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Harry Potter, Woody Allen, Tintin and their likes paved the way. Herman Van Rompuy, the big daddy of the nerds, for whom being gray is second nature and his primary color, who is so far from charismatic that he has only seen stardust in his rosiest dreams, and whose name alone is enough to cause mass flight: It is he, the ultimate anti-hero. And he and no other has been anointed by the Europeans as the first European president in the history of the old continent.

What has not been said about Herman ("Who?") Van Rompuy? That he's a clown, that he's odd, unknown, that he has a habit of cloistering himself in Benedictine monasteries to write meditative odes and haiku.

It is said that he has no vision or experience, a perfect "nobody" whose appointment overwhelmed Wikipedia with hysterical on-line comments.

And what has not been said about Europe, which chose to be led by such an odd man, of all people? That the continent has hit bottom, that it is responsible for this pitiful exercise in "euro-minimalism," that it has again not missed the chance for a ridiculous display of dullness, that it distanced itself from the circle of the world's major players and has become irrelevant.

When former French president Valery Giscard d'Estaing undertook the task of drafting the European constitution about eight years ago, he promised the document's signatories that their busts would adorn the continent's cities. But where does America stand and where is Europe, where is George Washington and where is Van Rompuy?

Is it possible that the outgoing prime minister of Belgium will be the one to lead a continent whose gross domestic product is comparable to that of the United States? Is this the man who will attract the world's attention to a revitalized European Union, or in the words of British Foreign Secretary David Miliband, to "stop the traffic" in Washington or Beijing?

One can understand the critics of this anti-climax following the euphoria of the ratification of the Lisbon Treaty, the EU's constitutional document. One can understand those who are frustrated by this, and who in their mind's eye had already seen Europe become the "next thing" in the international arena. At the same time, the criticism presents a partial and distorted picture that does great injustice to Van Rompuy.

For example, it was argued that French President Nicolas Sarkozy and German Chancellor Angela Merkel did not want a leader who would overshadow them, and therefore they appointed a "political dwarf."

True, but in the constant struggle between "Europe" and the nation-states of which it is composed, the power of the individual countries, especially France and Germany, is decisive.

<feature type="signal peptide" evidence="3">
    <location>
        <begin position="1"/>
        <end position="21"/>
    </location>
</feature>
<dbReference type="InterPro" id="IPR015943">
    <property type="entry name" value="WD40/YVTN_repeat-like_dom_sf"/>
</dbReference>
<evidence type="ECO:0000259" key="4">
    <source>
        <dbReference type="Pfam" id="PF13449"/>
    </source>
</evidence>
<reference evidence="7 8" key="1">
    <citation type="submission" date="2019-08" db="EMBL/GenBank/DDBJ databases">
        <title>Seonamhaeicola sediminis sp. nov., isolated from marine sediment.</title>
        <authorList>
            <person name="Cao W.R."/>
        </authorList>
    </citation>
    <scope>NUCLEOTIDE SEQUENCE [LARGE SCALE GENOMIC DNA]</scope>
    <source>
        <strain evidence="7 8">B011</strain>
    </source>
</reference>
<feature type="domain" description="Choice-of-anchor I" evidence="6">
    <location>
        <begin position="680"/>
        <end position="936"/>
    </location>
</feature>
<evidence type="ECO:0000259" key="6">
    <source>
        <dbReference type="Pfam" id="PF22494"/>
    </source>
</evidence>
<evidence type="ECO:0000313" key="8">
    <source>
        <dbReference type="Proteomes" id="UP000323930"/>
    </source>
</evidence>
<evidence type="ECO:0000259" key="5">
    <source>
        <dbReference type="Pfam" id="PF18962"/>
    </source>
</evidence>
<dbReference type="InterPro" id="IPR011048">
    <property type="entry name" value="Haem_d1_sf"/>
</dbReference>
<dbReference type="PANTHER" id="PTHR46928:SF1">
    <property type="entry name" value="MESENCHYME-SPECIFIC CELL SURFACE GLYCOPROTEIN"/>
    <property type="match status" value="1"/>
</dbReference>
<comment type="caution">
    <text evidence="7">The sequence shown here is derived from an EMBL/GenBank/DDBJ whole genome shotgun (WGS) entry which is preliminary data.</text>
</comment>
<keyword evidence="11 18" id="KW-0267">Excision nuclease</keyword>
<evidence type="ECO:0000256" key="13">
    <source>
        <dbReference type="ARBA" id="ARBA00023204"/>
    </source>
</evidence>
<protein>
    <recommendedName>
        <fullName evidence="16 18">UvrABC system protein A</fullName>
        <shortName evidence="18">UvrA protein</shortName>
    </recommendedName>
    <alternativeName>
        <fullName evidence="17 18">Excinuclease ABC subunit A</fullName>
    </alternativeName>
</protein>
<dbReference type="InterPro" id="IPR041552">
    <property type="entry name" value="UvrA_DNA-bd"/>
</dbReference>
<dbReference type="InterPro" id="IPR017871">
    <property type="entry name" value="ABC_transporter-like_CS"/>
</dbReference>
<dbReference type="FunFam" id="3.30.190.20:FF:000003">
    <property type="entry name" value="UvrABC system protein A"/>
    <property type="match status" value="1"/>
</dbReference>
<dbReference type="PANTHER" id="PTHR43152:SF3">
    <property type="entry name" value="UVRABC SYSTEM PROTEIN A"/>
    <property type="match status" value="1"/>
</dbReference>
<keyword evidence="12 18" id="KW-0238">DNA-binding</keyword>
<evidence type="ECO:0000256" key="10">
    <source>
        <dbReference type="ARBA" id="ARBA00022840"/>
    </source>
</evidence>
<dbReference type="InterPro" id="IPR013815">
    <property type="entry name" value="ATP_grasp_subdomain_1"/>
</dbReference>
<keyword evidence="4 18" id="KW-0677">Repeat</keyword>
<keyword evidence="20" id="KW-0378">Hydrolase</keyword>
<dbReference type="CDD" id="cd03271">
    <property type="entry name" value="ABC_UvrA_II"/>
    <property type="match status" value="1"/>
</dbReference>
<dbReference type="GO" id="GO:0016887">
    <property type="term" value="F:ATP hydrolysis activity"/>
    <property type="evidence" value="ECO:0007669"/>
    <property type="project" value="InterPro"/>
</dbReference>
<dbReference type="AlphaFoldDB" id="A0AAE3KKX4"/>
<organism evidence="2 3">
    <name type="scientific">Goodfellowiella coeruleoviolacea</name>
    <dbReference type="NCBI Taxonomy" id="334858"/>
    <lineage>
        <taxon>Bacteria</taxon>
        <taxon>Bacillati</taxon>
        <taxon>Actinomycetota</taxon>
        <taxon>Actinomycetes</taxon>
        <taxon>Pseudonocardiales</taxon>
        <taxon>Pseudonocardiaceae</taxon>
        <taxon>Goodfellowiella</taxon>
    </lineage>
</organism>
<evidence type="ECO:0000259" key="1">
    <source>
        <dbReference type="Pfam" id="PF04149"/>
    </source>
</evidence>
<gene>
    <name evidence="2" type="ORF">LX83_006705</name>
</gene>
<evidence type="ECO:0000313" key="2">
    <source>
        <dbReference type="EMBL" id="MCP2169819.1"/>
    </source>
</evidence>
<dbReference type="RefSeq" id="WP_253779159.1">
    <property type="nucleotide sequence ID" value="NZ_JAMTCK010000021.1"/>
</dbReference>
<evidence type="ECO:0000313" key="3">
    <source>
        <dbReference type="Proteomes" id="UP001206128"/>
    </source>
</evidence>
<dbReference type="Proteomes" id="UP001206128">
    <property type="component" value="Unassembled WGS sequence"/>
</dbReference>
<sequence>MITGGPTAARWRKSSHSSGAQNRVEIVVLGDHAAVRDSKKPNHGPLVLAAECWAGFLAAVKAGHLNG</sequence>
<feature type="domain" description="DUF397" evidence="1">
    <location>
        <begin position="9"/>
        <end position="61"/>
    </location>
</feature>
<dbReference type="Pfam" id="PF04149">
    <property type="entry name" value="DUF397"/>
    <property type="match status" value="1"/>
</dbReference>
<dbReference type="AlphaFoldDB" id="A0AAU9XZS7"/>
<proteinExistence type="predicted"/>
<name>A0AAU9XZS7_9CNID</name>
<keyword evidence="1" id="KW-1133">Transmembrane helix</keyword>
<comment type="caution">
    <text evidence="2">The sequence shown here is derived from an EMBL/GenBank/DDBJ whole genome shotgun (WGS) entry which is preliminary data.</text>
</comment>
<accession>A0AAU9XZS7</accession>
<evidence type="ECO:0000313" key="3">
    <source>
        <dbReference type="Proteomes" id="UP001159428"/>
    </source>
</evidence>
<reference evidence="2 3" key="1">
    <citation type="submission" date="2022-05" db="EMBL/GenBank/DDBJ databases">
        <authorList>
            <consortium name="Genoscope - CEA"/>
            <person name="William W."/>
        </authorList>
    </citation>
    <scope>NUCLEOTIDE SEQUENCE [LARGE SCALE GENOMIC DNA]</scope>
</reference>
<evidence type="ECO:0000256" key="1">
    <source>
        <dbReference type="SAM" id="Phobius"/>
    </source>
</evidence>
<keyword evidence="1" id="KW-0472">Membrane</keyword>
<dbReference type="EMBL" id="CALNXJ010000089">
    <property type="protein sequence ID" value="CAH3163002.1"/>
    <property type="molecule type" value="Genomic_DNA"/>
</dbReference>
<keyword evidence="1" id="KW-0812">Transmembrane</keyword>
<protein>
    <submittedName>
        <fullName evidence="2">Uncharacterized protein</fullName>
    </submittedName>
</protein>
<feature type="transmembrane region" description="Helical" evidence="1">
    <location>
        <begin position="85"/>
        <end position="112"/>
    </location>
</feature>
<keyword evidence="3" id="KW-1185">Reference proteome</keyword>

So therefore the appointment of Van Rompuy should be seen as a positive development. He is a person trusted by the elements of the traditional power behind the union, without which the organization would not exist.

For that reason, it is possible that a charismatic personality like Tony Blair, who can "stop traffic" around the world, would find himself stuck in traffic in Europe itself. Power struggles would have wrecked the chances of advancing his initiatives. His record as a former leader of the most Euro-skeptic country on the continent, his total identification with the Bush administration and his involvement in the war in Iraq certain would not have helped him.

"Europe" was always a lofty ideal, the way to which is dull and down-to-earth, without a single flash of brilliance. Its leadership must mediate among 27 heterogeneous countries representing about half a billion people. They have to mediate between nationalist standard-bearers and supporters of a federal Europe, between right and left, north and south, large countries and small ones, between long-time members and new ones.

Under such circumstances, Van Rompuy could turn out to be a successful leader. He is considered a wizard at negotiations, a master of maneuver and compromise, a discrete team player who is an expert at building bridges and creating consensus.

This "virtuoso mediator" is also considered someone who pulled off the miracle of continuing the existence of the kingdom of Belgium as a single entity, at a time when people were already resigned to a split between the Flemish community and French-speaking Walloons.

The Lisbon Treaty gives Van Rompuy a new continental echelon, including a pan-European foreign service and thousands of representatives in 130 countries. In Israel there are those who remember his initial visit at the end of the 1980s, when it was said that his approach was sympathetic.

He might already be put to the test soon. The Swedes, who are serving in what will be the historic last of the EU's rotating presidencies, want to go home with an achievement by passing a declaration proclaiming East Jerusalem as the capital of Palestine. The initiative is expected to fail.

If it passes, Israel is expected to view it as an act of arson in its relations with Europe. Van Rompuy may turn out to be the right person to extinguish the flames.